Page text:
Betty was born in April 1919 in Dublin, Ireland, to parents Samuel and Anne Ordman. Samuel escaped the pogroms in Lithuania and fled to Ireland when he was 13. Samuel and Anne went on to have six children, Betty being the eldest.
Betty’s love of sewing was passed on as her mother Anne worked for a milliner and was an exceptional seamstress. Betty’s book keeping skills also helped her father with his financial affairs.
Betty married late in life and did not have any children of her own. Her husband, Emil, was the President of the Synagogue in Prestwich, Manchester. Emil and Betty kept a very kosher home and often hosted Sabbath lunch and kiddush after Shul at their home. Betty’s involvement with the Shul led on to her match-making abilities which resulted in a number of “shidduchs”.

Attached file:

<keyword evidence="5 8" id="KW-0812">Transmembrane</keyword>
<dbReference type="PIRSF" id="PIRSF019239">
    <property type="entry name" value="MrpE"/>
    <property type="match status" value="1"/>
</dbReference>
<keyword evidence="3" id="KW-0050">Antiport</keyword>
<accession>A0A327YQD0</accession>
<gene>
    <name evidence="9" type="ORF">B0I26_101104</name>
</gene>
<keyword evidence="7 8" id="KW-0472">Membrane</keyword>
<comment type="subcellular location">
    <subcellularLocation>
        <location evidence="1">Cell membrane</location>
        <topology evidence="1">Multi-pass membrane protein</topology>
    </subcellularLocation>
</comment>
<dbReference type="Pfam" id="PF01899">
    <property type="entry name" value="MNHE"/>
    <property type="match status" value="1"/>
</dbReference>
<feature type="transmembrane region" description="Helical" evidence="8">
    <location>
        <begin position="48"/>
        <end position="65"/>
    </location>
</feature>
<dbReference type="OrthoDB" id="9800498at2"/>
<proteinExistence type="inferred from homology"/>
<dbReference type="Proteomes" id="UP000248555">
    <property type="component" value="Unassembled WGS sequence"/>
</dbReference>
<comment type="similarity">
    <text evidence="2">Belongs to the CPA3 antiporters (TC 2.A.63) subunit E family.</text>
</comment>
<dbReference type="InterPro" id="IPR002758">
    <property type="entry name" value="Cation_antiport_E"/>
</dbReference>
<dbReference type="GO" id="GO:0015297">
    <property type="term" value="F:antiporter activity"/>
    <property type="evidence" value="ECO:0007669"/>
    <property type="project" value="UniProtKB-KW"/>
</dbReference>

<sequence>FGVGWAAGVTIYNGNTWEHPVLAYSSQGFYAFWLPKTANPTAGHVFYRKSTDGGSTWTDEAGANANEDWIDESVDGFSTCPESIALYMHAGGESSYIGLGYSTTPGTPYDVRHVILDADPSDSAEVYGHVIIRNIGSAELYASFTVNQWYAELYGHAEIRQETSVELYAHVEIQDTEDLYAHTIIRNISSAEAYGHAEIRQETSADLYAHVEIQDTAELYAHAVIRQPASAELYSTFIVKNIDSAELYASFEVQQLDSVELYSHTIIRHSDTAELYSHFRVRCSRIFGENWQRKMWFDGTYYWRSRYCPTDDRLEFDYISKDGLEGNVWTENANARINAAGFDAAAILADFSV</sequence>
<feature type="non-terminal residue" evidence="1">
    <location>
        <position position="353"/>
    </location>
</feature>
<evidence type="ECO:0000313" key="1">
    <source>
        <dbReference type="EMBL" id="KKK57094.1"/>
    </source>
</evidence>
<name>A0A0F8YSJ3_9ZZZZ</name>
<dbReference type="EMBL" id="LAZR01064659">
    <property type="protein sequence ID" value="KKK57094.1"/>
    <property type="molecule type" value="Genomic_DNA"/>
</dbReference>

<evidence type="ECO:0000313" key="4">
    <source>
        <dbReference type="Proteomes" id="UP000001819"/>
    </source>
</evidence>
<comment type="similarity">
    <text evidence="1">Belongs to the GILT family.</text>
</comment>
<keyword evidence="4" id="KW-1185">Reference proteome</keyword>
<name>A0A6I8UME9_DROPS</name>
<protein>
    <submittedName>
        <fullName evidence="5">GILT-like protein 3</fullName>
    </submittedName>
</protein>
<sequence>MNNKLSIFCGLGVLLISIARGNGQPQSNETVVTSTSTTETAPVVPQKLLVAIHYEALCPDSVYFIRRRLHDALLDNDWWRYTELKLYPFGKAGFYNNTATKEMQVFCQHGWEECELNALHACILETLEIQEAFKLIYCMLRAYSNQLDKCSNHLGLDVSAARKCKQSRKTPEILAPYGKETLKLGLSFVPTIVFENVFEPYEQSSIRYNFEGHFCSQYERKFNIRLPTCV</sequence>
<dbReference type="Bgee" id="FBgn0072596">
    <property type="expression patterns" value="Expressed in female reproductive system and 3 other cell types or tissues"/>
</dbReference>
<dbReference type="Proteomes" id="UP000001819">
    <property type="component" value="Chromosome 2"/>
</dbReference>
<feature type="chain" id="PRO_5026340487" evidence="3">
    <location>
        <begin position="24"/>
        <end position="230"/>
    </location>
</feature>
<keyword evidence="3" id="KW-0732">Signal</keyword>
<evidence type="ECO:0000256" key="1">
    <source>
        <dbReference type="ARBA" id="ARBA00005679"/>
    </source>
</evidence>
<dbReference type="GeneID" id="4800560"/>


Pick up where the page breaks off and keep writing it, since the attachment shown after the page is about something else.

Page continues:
Betty loved visiting her brother, Ellis, and his family in Israel. Ellis later immigrated to Sydney. Betty had visited her family many times in Sydney before deciding to follow them. Betty moved into a unit in Bondi where she lived for many years until her move to the Montefiore Nursing Home in Hunters Hill. Betty loved playing rummy tile, was an avid reader and enjoyed the challenges of crossword puzzles and suduko.
When she passed away Betty left a gift to the JNF in her Will. Betty’s Yahrzeit will be honoured by the JNF at the President’s Synagogue in Jerusalem and published in the Australian Jewish News each year. Betty will also be remembered in the JNF’s annual Yizkor advertisement in the Australian Jewish News honouring our bequestors each Yom Kippur.